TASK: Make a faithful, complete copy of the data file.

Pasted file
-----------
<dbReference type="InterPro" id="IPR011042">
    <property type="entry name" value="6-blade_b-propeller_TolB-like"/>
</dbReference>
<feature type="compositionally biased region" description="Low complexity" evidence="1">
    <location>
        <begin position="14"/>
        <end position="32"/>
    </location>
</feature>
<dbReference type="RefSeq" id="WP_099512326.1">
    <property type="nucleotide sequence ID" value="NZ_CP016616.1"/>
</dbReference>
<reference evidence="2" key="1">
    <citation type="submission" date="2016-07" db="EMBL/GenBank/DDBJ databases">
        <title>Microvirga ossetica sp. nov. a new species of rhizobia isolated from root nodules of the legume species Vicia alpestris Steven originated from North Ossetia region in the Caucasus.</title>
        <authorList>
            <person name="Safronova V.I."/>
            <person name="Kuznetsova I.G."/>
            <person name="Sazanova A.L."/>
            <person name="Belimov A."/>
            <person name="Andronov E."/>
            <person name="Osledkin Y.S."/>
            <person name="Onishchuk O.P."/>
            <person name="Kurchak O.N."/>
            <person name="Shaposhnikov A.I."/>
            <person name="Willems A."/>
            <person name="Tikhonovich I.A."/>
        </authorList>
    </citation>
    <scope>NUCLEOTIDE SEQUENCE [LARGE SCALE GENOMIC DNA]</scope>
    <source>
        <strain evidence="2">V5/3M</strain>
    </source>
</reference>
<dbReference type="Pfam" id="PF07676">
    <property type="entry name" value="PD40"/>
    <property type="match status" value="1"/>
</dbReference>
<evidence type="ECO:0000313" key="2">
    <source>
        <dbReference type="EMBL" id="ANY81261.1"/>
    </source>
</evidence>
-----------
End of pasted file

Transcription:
<dbReference type="InterPro" id="IPR011042">
    <property type="entry name" value="6-blade_b-propeller_TolB-like"/>
</dbReference>
<feature type="compositionally biased region" description="Low complexity" evidence="1">
    <location>
        <begin position="14"/>
        <end position="32"/>
    </location>
</feature>
<dbReference type="RefSeq" id="WP_099512326.1">
    <property type="nucleotide sequence ID" value="NZ_CP016616.1"/>
</dbReference>
<reference evidence="2" key="1">
    <citation type="submission" date="2016-07" db="EMBL/GenBank/DDBJ databases">
        <title>Microvirga ossetica sp. nov. a new species of rhizobia isolated from root nodules of the legume species Vicia alpestris Steven originated from North Ossetia region in the Caucasus.</title>
        <authorList>
            <person name="Safronova V.I."/>
            <person name="Kuznetsova I.G."/>
            <person name="Sazanova A.L."/>
            <person name="Belimov A."/>
            <person name="Andronov E."/>
            <person name="Osledkin Y.S."/>
            <person name="Onishchuk O.P."/>
            <person name="Kurchak O.N."/>
            <person name="Shaposhnikov A.I."/>
            <person name="Willems A."/>
            <person name="Tikhonovich I.A."/>
        </authorList>
    </citation>
    <scope>NUCLEOTIDE SEQUENCE [LARGE SCALE GENOMIC DNA]</scope>
    <source>
        <strain evidence="2">V5/3M</strain>
    </source>
</reference>
<dbReference type="Pfam" id="PF07676">
    <property type="entry name" value="PD40"/>
    <property type="match status" value="1"/>
</dbReference>
<evidence type="ECO:0000313" key="2">
    <source>
        <dbReference type="EMBL" id="ANY81261.1"/>
    </source>
</evidence>